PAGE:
Fox, Steven. The Deportation of Latin American Germans, 1941-47: Fresh Legs for Mr. Monroe’s Doctrine, Yearbook of German-American Studies, vol. 32, 1997.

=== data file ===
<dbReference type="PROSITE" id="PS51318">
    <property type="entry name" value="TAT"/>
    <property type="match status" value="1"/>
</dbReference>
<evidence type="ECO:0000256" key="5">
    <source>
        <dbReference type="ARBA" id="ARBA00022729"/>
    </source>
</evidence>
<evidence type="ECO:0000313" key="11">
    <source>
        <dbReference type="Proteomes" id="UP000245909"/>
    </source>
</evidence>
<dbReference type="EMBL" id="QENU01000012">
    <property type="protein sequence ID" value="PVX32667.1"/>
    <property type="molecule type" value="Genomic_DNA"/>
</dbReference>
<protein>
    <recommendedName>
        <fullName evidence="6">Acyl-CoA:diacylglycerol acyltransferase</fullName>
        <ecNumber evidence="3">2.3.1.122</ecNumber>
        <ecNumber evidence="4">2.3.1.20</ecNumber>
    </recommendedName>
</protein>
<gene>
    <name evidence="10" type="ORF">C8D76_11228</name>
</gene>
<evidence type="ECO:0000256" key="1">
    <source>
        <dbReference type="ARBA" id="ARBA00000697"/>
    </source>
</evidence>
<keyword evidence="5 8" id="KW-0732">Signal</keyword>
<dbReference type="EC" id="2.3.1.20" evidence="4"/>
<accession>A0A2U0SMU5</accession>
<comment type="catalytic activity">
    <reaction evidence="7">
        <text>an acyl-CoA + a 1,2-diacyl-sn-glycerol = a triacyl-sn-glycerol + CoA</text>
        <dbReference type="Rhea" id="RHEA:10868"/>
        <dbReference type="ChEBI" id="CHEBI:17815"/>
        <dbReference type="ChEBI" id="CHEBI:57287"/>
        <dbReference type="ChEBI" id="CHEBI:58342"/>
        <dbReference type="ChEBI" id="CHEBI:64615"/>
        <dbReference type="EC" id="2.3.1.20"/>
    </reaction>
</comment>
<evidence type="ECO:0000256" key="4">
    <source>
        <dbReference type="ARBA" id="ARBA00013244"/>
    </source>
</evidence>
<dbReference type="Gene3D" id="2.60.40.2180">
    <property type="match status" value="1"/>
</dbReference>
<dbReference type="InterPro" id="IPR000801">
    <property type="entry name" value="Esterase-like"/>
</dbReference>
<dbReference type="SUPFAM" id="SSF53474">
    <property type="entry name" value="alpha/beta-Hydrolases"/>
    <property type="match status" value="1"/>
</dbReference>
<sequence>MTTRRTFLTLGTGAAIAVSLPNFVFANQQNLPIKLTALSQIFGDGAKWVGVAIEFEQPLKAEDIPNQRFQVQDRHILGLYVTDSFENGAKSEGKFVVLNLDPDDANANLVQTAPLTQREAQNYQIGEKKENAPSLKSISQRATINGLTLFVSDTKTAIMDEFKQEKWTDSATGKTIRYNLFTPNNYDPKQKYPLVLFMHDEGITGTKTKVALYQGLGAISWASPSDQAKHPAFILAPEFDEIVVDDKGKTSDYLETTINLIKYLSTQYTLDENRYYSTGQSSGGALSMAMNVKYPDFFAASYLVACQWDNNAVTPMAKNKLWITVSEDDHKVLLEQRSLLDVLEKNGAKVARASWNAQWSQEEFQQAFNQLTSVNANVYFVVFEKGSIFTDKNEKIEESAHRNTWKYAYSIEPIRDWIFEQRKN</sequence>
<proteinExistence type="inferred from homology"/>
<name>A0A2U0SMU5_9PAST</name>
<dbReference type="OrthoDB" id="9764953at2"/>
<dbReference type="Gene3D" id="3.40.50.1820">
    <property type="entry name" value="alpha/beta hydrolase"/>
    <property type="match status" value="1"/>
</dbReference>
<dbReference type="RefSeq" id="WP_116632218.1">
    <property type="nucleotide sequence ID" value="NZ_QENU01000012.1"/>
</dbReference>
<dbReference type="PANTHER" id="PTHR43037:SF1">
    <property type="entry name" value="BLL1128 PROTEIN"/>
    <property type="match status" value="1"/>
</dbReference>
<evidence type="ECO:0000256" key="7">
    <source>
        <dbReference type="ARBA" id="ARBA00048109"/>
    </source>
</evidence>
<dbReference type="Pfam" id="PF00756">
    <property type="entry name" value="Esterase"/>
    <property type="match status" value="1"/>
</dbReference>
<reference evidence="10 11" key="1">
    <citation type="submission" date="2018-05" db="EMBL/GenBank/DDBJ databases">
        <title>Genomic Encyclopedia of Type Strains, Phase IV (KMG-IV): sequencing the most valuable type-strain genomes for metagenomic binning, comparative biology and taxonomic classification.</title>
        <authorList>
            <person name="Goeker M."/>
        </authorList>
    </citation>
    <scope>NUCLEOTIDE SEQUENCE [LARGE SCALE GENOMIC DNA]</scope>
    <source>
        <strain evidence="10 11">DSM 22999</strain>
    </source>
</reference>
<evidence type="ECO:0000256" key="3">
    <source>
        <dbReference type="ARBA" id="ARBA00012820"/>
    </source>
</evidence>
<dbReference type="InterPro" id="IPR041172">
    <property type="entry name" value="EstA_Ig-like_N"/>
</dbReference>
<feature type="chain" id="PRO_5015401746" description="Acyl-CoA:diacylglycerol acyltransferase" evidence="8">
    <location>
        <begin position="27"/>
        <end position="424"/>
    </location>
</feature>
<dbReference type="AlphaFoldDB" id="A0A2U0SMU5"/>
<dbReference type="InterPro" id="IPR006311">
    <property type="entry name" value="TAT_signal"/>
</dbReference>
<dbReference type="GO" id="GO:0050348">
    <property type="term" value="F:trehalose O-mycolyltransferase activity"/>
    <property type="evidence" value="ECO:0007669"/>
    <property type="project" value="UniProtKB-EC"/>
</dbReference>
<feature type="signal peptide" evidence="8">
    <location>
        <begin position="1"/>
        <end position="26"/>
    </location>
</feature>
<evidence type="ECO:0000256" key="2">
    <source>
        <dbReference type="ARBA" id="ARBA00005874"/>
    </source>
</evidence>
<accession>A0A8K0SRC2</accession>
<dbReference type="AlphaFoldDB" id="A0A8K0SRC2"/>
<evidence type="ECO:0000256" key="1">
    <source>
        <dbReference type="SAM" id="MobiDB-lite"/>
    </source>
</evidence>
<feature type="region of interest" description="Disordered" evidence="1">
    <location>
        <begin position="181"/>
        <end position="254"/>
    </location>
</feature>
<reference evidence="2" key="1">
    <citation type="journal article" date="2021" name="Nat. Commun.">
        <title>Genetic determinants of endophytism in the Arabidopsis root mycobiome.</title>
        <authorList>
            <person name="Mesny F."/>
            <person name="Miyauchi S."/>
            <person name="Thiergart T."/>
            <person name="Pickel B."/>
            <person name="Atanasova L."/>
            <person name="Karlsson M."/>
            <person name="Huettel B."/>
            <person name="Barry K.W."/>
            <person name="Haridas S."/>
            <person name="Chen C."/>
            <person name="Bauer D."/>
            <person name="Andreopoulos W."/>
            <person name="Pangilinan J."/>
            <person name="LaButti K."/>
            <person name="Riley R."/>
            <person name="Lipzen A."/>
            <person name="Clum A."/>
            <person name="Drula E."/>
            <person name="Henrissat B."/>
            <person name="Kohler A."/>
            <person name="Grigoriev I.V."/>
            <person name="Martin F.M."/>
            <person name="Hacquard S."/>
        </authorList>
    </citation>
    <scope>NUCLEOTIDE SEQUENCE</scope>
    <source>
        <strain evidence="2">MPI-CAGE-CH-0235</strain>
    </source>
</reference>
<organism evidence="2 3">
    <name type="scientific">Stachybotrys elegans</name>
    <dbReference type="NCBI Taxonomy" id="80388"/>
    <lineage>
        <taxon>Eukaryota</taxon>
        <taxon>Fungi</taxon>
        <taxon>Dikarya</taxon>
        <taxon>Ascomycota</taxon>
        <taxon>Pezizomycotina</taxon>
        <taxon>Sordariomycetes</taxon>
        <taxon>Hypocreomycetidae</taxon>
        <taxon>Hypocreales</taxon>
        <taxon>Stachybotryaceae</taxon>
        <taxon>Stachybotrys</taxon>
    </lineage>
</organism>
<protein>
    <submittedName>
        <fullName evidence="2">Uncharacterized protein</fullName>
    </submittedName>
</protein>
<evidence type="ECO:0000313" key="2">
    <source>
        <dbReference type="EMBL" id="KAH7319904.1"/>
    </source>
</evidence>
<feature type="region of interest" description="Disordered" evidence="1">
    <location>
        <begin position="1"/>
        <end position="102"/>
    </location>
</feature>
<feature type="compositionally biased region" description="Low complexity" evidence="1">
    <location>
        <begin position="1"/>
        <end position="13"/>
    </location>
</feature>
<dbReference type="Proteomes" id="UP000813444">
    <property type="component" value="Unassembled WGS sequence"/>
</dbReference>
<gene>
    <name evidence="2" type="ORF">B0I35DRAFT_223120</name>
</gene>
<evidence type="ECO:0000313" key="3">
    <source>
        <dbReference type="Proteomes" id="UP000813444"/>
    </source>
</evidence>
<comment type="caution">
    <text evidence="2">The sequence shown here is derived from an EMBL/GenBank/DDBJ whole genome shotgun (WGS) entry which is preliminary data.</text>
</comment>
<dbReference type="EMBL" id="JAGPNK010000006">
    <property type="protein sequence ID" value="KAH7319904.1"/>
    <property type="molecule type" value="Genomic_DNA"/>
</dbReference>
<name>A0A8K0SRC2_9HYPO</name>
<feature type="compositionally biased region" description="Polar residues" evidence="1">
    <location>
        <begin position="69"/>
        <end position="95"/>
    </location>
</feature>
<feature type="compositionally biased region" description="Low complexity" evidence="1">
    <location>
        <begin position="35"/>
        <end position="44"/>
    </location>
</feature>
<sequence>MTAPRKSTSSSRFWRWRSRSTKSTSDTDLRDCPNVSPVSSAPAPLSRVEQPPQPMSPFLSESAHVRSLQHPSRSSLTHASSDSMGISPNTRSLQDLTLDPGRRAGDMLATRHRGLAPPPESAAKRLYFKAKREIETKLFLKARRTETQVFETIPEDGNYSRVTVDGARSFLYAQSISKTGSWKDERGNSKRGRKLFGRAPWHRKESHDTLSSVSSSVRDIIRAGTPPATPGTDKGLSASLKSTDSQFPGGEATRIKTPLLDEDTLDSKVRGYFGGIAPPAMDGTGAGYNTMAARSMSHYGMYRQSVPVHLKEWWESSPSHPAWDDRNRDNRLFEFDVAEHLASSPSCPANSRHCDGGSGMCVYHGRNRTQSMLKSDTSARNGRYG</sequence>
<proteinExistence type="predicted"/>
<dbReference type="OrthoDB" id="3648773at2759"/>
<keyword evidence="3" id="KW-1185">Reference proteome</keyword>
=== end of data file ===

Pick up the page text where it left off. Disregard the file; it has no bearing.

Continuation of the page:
Commencing with the Japanese attack on Pearl Harbor, the State Department aided a dozen Latin American republics in deporting nearly 4,000 of their German nationals to the United States. There, the Justice Department interned them until most could be repatriated to the Fatherland. But at war’s end, and as late as 1947, hundreds of unrepatriated deportees remained. Eventually they, their families and descendants, became an integral part of the German American community. This article explores why they found themselves in this position.

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